Washington – Republican Missouri Senator Jim Talent is sponsoring a bill that would set up a new tracking system for the health of U.S. troops.

Talent says he has heard complaints from veterans' groups for years that soldiers were not given complete physical examinations before and after their deployment.

He says his legislation would require pre-and-post-deployment blood and tissue samples for every member of the armed forces.

St. Louis, MO – Two Amtrak trains between St. Louis and Kansas City will be canceled Wednesday because of work on a bridge in Maplewood.

Passengers on the other trains will have to ride buses between St. Louis and Kirkwood to get around the construction.

The Wednesday morning westbound train from St. Louis and the afternoon eastbound train from Kansas City are canceled.

All schedules should be back to normal on Thursday.


Miami – Rudy Crew is heading to Miami.

Miami-Dade County's school board Monday hired the former chief of New York City's public school system.

Crew was also being courted by school districts in St. Louis and Washington, D.C.

Crew was the St. Louis School Board's only pick for superintendent, even though the other districts were courting him.

Crew will earn $295,000 annually in Miami.

Springfield, Ill. – Officials at the Illinois Revenue Department say 200-thousand Illinoisans filed their tax returns online this year.

That's 67% more than last year's then-record number of e-filers.

The state says online filing gets people their tax returns quicker, and saves the state $1 in paperwork costs for each electronic return.

In all, online filings represented about 37% of all of the 5.7 million returns filed in Illinois.

St. Louis, MO – More than 250 agricultural leaders from twenty countries have gathered in St. Louis to attend a meeting on the future of the agri-food system.

The World Agricultural Forum's First Regional Congress stems from the Forum's controversial meeting in St. Louis last year.

St. Louis – Highway safety officials kicked off a new effort in St. Louis Monday to get more people to buckle up.

That comes just days after Missouri lawmakers finished their spring session without strengthening seat belt laws.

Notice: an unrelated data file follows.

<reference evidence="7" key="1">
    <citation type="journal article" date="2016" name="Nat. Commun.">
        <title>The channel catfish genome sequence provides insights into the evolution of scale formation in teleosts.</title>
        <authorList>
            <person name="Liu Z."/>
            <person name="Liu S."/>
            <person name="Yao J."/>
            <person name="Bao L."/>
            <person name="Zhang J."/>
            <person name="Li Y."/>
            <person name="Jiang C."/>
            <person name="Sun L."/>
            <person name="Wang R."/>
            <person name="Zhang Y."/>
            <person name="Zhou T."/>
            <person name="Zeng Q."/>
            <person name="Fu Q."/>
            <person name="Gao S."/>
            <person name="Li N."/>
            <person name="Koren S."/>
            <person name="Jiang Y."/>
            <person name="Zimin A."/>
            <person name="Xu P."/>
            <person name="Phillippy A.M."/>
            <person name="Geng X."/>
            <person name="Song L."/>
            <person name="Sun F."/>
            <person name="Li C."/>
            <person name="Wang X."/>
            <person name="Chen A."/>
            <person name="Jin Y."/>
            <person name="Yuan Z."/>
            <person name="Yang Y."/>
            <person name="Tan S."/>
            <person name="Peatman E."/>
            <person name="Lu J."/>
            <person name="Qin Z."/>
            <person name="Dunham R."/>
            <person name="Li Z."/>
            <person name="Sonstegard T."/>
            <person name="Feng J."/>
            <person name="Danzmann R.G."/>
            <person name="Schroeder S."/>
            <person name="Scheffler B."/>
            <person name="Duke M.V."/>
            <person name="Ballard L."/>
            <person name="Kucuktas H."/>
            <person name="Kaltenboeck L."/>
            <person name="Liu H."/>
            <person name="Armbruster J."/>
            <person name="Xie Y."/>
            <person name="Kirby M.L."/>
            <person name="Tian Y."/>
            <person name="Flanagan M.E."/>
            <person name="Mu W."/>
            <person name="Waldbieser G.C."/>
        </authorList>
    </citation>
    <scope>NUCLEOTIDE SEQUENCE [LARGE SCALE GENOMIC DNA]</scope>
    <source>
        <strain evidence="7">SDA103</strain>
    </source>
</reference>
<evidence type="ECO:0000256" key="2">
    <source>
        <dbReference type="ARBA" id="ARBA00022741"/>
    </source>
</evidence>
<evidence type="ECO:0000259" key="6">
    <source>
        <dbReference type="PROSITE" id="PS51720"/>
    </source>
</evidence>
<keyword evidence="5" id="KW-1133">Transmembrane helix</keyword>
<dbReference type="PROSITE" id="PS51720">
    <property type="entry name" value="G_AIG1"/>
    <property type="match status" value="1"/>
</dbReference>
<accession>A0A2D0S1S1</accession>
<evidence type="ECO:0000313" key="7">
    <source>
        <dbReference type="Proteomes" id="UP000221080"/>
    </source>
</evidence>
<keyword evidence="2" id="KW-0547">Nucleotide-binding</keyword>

The session ended without a vote to allow police to pull people over for not wearing a seat belt.

Right now they have to pull you over for some other reason before nabbing you for not buckling up.


St. Louis – Researchers at Saint Louis University have developed a genetically engineered virus similar to a common cold that they believe can kill cancer cells in the lung and colon while leaving healthy cells undamaged.

Researcher William Wold says the therapy could eventually offer an option for many cancer patients, or could be used in combination with other cancer-fighting efforts.

Details of the study are published in this month's Cancer Research.

(KWMU staff)

St. Louis – Veronica O'Brien will become the newest member of the St. Louis School Board.

Mayor Francis Slay announced her appointment at a news conference this afternoon.

O'Brien graduated from the St. Louis Public Schools, and has two children who participate in the inter-district desegregation program.

She works in the insurance industry, and will be sworn in at the next school board meeting.

O'Brien replaces Rochell Moore, whom a judge removed last month for gross misconduct.

St. Peters, MO – Two aldermen in St. Peters say they want to unseat the man who just became mayor of the city.

Political newcomer Shawn Brown defeated longtime mayor Tom Brown (no relation) last month.

And now aldermen Jerry Hollingsworth and Len Pagano say they want his job.

The new mayor Brown is trying to repeal the city's rule that the mayor's job be full time. He also has a job in sales, but says his mayor duties are their own full-time job.

Jefferson City, Mo. – After years of trying, Missouri sheriffs are celebrating passage of legislation that would allow judges to make criminals pay into a fund for law enforcement.

The measure has been around for several years, and passed last year, only to be vetoed by Governor Holden.

But supporters think they have found the proper wording this year to find acceptance from the governor, and to withstand a constitutional challenge.